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PostPosted: Wed Feb 09, 2011 6:51 pm 
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There are very few cameras that have 100% coverage... Not even the full-frame 5D mkII has 100% coverage. The 7D has 100%, but having used both a 7D and my 450D the main difference between viewfinders to me was just that the autofocus points weren't always visible in the 7D, that's it. Very rarely do I worry about the "missing" 5% and if something unneeded creeps into my photo I can, as suggested, just crop it or clone it out if I need to. You hadn't composed the shot with it visible in the first place so that part of the frame isn't essential to your photograph, therefore you can remove it without losing anything.

Obviously the type of shooting you do doesn't require much in terms of fast auto-focusing or continuous subject tracking so your usage of LiveView seems to work for you, but in that line of thought, why did you buy a DSLR and not a top-end bridge camera? You can get relatively similar image quality, shooting in RAW, etc from something like the G-series from Canon...

Anyways, not the point of this thread. Your camera, you use it the way you like.

Grips, as mentioned, make portrait shooting a lot easier and can extend your battery life (important if you're using LiveView all the time) and can help balance heavier lenses on the body. You can still mount your camera to a tripod since the grips will have a screw thread on the bottom.

I can only give you some heresay advice, but I know a lot of people swear by Manfrotto, and having borrowed my friend's for a day it was certainly a huge amount better than my current tripod. Then again, it's old enough to have been manufactured in West Germany so...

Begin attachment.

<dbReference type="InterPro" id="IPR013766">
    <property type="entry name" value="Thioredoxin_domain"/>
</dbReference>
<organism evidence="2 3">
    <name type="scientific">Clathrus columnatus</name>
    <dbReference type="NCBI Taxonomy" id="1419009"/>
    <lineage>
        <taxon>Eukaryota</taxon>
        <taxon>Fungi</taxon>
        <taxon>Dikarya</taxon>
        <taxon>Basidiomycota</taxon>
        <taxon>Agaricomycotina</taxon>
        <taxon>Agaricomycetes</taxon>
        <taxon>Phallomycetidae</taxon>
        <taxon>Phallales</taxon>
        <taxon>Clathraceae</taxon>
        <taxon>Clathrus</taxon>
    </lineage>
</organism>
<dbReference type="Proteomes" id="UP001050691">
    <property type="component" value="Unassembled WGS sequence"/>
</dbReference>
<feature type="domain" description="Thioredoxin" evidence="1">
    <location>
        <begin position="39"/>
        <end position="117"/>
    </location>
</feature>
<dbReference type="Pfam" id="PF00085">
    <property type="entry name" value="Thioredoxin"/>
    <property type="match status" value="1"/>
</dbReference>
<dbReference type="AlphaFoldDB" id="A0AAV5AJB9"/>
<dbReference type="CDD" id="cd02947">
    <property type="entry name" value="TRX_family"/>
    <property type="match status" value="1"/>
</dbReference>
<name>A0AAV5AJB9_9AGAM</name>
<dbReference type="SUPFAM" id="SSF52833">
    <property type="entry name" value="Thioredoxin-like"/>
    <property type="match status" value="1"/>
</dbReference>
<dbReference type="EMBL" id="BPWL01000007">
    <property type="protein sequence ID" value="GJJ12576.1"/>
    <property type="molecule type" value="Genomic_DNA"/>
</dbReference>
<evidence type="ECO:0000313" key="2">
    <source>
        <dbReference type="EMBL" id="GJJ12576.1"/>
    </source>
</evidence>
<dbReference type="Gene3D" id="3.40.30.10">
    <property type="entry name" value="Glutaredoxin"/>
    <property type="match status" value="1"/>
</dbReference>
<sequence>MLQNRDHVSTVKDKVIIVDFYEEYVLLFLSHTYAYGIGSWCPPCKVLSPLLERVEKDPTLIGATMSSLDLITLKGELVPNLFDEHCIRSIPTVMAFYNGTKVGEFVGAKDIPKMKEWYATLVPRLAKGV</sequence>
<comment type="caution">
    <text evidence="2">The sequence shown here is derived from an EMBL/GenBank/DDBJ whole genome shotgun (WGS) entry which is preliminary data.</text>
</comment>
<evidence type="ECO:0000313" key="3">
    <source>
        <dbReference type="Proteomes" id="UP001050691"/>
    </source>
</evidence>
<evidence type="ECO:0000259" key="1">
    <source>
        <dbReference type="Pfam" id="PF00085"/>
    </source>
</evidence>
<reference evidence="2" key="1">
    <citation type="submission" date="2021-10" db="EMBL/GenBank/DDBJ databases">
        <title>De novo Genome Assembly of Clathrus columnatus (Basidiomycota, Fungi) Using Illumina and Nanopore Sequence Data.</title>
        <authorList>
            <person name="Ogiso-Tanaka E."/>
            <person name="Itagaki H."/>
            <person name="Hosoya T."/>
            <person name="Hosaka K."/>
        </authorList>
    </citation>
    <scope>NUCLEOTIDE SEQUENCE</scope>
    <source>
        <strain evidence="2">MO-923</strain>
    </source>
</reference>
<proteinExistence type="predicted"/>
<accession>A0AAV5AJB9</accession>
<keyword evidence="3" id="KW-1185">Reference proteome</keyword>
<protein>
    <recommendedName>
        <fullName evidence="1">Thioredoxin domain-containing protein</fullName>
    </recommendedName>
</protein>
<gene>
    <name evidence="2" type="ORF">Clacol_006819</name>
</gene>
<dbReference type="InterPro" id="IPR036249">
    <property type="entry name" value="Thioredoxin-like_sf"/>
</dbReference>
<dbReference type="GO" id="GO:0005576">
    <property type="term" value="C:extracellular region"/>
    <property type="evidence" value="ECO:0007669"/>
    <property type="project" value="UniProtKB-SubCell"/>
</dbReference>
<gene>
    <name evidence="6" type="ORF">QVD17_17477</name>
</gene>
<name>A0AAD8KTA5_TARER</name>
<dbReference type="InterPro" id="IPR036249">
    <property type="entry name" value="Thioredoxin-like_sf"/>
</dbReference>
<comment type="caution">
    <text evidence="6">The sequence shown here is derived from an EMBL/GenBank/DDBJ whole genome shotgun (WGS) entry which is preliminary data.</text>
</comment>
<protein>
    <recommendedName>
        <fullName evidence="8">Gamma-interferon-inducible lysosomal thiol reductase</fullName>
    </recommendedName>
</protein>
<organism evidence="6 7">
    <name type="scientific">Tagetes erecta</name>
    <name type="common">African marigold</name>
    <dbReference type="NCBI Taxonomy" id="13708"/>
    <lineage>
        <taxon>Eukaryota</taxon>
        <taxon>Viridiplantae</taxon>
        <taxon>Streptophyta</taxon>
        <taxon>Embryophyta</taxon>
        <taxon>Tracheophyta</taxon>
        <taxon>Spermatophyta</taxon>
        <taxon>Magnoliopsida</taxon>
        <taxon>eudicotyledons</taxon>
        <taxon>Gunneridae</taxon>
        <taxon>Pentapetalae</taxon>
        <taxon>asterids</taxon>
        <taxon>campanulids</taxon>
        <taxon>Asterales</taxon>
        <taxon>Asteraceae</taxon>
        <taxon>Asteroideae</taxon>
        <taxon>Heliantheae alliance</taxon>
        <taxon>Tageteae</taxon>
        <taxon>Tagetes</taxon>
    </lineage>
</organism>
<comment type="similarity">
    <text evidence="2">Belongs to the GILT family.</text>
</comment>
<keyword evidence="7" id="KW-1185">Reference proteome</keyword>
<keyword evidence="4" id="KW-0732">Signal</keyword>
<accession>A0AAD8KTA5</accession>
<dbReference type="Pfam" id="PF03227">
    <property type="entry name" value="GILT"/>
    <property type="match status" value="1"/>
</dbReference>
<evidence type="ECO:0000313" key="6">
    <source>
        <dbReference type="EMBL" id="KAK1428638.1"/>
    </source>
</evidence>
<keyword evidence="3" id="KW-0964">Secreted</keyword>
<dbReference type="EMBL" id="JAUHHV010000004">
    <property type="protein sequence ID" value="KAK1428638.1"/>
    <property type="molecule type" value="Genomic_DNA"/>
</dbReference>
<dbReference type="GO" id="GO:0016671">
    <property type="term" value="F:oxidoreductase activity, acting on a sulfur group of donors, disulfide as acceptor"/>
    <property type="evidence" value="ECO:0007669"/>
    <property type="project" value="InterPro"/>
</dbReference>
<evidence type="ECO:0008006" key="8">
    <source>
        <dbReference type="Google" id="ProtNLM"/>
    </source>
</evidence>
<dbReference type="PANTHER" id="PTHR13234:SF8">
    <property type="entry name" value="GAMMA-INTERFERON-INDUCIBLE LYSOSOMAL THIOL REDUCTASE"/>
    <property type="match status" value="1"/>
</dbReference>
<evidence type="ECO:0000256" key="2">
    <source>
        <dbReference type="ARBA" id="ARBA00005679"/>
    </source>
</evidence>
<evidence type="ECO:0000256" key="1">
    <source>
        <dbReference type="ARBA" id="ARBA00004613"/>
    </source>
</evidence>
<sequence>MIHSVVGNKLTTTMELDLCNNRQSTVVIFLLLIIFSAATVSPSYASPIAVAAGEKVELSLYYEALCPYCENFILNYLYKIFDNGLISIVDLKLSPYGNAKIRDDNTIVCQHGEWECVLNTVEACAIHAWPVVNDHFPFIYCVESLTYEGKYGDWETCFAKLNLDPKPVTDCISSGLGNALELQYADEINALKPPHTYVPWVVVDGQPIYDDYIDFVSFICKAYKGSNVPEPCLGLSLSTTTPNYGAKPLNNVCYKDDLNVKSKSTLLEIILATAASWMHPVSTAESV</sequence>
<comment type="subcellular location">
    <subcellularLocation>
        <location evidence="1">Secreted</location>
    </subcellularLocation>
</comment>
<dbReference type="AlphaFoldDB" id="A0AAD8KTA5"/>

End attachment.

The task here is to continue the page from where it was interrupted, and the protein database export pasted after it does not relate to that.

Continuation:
I do know that having a good tripod is only have the battle... it's the tripod head that will cost you to get a really high-quality one if that's what you're after. Bigger lenses (supertele's) need Gimbal-type heads, whereas a lot of stuff can be done with ballheads if you've got the funds.

Good luck!

Edit - Also, seconding what Timmy says. Get off the Internets and go take pictures. You'll learn as time goes by what you need and don't need, rather than simply asking strangers on an internet forum who have no idea what you shoot because you never post photos...

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PostPosted: Wed Feb 09, 2011 7:59 pm 
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My D90 doesn't have 100% coverage either, but my D2H does. You kind of get used to it, depending on the viewfinder you look through.

I like camera grips, because I have big hands. Sometimes, even my brick-like D2H feels "small". A grip does balance the camera out a bit, it makes it heavier, which means it vibrates/swings around less.

CF tripod? Meh, unless you plan on long hikes or shoot in the snow, an aluminum might be a better option. I bought a CF tripod anyhow, because I just love the material. I'm a geek like that.

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PostPosted: Wed Feb 09, 2011 11:39 pm 
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Interesting advice there. Some more sensible than others.

I have posted photos up before.